"Feebleminded" girl, undated. Reverse side reads: A good looking girl. Tests about 8 mentally. Was picked up for prostitution. Loves her home and would not attempt to escape."

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User Rating: 3.3 / 5 stars - 18 vote(s).


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Classifications


Resource Type: image
Discipline: genetics & health, neurobiology, population biology, psychology, reproductive biology, sociobiology, public health
Audience Level: General public & informal education

Author and Copyright


Authors and Editors: David Micklos of DNA Learning Center, Cold Spring Harbor Laboratory, Jan Witkowski of Banbury Center, Cold Spring Harbor Laboratory, Garland Allen of Biology Department, Washington University at St. Louis, Elof Carlson of Biology Department, SUNY at Stony Brook, Paul Lombardo of Center for Biomedical Ethics, University of Virginia, Steven Selden of Education Policy and Leadership Department, University of Maryland
Publisher: Cold Spring Harbor Laboratory
Date Published: 2008-10-06
Date Added to BEN: 2008-10-17
Format: application/x-shockwave-flash
Copyright and other restrictions: Yes
Cost: No
Cost Description: Copyright © 1999-2008: Cold Spring Harbor Laboratory; All rights reserved.

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Collection:
Dolan DNA Learning Center



"Feebleminded" people, still image
Site: DNA Interactive (www.dnai.org)


DNAi location:
Chronicle>Threat of the Unfit>threats
This slide was used by Harry Laughlin to illustrate feeblemindeness. Eugenicists reacted to the problem of mental illness and sought to lessen the threat of the "unfit" to the United States.

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User Rating: 3.2 / 5 stars - 17 vote(s).


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Classifications


Resource Type: image
Discipline: genetics & health, neurobiology, population biology, psychology, reproductive biology, sociobiology, public health
Audience Level: General public & informal education

Author and Copyright


Authors and Editors: David Micklos of DNA Learning Center, Cold Spring Harbor Laboratory, Jan Witkowski of Banbury Center, Cold Spring Harbor Laboratory, Garland Allen of Biology Department, Washington University at St. Louis, Elof Carlson of Biology Department, SUNY at Stony Brook, Paul Lombardo of Center for Biomedical Ethics, University of Virginia, Steven Selden of Education Policy and Leadership Department, University of Maryland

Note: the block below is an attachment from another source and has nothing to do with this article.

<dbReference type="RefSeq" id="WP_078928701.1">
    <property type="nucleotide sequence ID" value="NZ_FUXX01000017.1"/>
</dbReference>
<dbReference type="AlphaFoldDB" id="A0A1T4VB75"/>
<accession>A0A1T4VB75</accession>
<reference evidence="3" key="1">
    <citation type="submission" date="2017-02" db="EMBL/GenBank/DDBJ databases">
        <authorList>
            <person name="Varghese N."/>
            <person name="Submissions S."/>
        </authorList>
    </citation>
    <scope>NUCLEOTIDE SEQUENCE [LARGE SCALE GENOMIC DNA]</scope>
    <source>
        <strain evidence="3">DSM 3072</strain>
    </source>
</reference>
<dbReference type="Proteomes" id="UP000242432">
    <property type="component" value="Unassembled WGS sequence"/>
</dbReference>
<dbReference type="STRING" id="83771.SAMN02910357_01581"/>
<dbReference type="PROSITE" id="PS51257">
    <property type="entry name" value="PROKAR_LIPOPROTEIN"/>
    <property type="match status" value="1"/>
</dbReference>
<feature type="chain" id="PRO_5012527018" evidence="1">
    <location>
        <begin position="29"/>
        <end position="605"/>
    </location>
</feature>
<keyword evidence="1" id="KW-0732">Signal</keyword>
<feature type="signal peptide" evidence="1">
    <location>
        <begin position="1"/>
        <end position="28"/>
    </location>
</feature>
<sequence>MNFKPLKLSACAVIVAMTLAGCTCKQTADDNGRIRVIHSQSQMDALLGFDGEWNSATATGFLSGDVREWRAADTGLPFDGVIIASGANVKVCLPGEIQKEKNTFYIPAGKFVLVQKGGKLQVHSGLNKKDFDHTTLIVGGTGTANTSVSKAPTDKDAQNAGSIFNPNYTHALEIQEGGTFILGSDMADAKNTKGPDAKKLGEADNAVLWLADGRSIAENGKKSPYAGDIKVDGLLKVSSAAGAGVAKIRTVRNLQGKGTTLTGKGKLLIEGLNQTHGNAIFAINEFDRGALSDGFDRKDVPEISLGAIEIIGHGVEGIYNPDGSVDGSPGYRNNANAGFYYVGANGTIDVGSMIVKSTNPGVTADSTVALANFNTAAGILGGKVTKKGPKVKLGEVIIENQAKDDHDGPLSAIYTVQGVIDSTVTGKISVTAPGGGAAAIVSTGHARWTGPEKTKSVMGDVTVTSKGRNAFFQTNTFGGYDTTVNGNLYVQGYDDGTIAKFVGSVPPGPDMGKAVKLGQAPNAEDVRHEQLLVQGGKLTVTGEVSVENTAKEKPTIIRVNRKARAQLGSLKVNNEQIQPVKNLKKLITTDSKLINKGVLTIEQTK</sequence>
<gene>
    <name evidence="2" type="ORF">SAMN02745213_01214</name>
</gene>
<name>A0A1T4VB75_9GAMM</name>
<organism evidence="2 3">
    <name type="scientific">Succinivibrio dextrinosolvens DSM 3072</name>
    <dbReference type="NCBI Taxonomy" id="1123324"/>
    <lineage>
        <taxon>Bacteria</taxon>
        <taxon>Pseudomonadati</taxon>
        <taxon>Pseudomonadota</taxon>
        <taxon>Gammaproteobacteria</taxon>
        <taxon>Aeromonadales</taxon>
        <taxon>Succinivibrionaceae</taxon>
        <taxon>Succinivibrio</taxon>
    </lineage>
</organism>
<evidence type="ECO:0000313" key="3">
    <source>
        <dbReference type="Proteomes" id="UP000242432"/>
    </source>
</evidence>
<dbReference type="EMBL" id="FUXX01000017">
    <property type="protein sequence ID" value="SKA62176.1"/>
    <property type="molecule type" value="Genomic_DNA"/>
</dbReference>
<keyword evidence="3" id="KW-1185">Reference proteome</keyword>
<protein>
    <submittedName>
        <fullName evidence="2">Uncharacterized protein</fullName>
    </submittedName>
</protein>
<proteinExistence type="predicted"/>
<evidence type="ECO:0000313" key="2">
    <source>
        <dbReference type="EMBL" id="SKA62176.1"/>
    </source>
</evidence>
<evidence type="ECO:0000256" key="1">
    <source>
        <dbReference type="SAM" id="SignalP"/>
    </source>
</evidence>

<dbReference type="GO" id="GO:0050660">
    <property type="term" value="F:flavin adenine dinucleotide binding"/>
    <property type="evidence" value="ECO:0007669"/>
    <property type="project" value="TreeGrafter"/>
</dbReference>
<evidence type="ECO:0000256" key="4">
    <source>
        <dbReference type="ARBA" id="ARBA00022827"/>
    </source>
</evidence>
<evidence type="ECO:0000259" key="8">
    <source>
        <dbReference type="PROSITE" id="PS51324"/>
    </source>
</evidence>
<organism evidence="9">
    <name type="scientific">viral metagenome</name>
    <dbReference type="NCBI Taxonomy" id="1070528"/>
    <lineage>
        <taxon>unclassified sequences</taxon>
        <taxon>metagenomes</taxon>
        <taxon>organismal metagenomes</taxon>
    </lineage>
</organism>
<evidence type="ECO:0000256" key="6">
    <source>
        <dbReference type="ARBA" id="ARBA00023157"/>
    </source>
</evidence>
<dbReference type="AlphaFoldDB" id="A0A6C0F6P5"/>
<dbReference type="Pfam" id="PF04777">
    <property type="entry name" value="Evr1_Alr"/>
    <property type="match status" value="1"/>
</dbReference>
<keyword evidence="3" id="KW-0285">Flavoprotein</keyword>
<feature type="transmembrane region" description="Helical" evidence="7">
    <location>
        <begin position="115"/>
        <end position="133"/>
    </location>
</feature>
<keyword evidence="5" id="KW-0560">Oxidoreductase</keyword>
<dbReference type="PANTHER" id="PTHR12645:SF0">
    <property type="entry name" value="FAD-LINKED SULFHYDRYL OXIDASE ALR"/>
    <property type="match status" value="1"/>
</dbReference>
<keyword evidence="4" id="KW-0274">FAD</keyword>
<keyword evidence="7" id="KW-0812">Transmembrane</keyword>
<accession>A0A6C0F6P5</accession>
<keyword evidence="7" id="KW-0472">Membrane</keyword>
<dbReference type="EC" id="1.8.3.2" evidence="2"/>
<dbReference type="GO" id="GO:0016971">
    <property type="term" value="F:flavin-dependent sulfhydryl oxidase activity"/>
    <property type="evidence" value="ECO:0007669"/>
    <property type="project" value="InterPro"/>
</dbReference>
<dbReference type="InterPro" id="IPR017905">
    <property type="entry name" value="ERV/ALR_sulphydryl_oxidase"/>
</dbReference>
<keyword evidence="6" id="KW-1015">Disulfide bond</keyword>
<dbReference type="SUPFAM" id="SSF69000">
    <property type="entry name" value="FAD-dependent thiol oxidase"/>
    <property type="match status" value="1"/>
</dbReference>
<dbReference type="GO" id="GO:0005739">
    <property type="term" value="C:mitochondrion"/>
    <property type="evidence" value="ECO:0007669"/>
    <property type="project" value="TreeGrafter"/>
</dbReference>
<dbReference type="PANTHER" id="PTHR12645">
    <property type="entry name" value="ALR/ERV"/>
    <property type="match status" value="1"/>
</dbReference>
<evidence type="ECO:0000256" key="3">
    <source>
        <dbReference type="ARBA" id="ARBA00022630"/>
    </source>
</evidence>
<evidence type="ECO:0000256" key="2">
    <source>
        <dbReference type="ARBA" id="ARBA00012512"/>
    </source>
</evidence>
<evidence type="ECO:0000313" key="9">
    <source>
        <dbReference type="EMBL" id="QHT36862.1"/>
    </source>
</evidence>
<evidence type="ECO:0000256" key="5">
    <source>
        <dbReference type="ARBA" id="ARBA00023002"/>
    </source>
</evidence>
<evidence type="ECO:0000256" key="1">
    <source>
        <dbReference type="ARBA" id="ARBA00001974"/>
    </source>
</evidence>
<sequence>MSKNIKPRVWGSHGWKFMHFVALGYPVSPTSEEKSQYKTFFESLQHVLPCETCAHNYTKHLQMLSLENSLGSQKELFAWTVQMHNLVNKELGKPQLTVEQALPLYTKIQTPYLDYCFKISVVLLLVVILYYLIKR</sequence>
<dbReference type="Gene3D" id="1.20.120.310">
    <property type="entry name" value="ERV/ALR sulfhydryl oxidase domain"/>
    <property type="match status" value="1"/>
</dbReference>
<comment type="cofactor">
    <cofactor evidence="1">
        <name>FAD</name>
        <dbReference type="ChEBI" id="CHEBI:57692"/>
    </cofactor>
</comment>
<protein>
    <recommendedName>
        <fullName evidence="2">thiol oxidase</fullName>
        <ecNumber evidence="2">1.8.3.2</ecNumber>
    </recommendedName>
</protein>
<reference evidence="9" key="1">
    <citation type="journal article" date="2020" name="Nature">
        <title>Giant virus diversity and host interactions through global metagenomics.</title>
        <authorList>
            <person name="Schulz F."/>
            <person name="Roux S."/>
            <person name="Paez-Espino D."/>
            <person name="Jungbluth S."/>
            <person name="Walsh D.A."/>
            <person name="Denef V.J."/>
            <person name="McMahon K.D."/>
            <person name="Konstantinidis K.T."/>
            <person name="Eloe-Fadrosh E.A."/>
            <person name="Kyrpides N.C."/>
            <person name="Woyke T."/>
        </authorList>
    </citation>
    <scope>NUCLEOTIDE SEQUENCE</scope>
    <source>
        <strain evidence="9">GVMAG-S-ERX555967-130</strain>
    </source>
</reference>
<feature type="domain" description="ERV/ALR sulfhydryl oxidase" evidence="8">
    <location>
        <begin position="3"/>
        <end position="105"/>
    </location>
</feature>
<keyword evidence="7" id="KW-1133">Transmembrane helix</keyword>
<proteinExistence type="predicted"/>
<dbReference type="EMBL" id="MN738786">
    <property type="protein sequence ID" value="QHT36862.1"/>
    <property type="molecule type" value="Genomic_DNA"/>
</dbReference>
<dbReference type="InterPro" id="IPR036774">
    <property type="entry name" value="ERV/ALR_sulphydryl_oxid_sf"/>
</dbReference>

Publisher: Cold Spring Harbor Laboratory
Date Published: 2008-10-06
Date Added to BEN: 2008-10-17
Format: application/x-shockwave-flash
Copyright and other restrictions: Yes
Cost: No
Cost Description: Copyright © 1999-2008: Cold Spring Harbor Laboratory; All rights reserved.

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Collection:
Dolan DNA Learning Center



"Fossil Virus" (The Human Body-Kinetic City)

The Fossil Virus (Omega Pack) is a learning module centered on the adaptation and evolution; it is a part of the Kinetic City-Mission to Vearth site (see description below). In general this module is concerned with how changes in the environment can affect the animals that live there. This learning object may be used as reinforcement of learning objectives accomplished in the classroom. The Fossil Virus module is equipped with a computer simulation mind game, creative writing exercises for independent study, and art-centered exercises, as well as lesson plans for hands on games and activities designed for a group. The focus of the activities is evolution and the features of an animal that helps the animal survive in its environment. Certain features explored are the giraffes neck, polar bears fir, and a birds beak. KINETIC CITY DESCRIPTION: "Kinetic City" (www.kineticcity.com) is a fun, Web-based after-school science club for kids, ages 8 through 11. It combines exciting online animations and activities with boxes of hands-on science experiments. Children earn "Kinetic City" power points and collect stickers as they complete missions and learn standards-based science content. Here's how it works: The "Kinetic City" super crew (Keisha, Curtis, Megan and Max) needs the help of Earth kids to save their planet Vearth, from the science-distorting computer virus Deep Delete. Each of Deep Delete's 60 hideous strains attacks a different area of science with disastrous consequences. After each attack, teams of Earth kids fight back by viewing a short online animation describing the situation on Vearth; performing a series of activities to re-learn the lost science and going on a mission to Vearth during which they answer science questions and gobble up Deep Delete viruses. Their scores appear on their own Kinetic City Club Web page. "Kinetic City" is produced by the American Association for the Advancement of Science (AAAS), with a grant from the National Science Foundation. AAAS writes the "Project 2061 Benchmarks for Science Literacy," which forms the basis of most state science standards.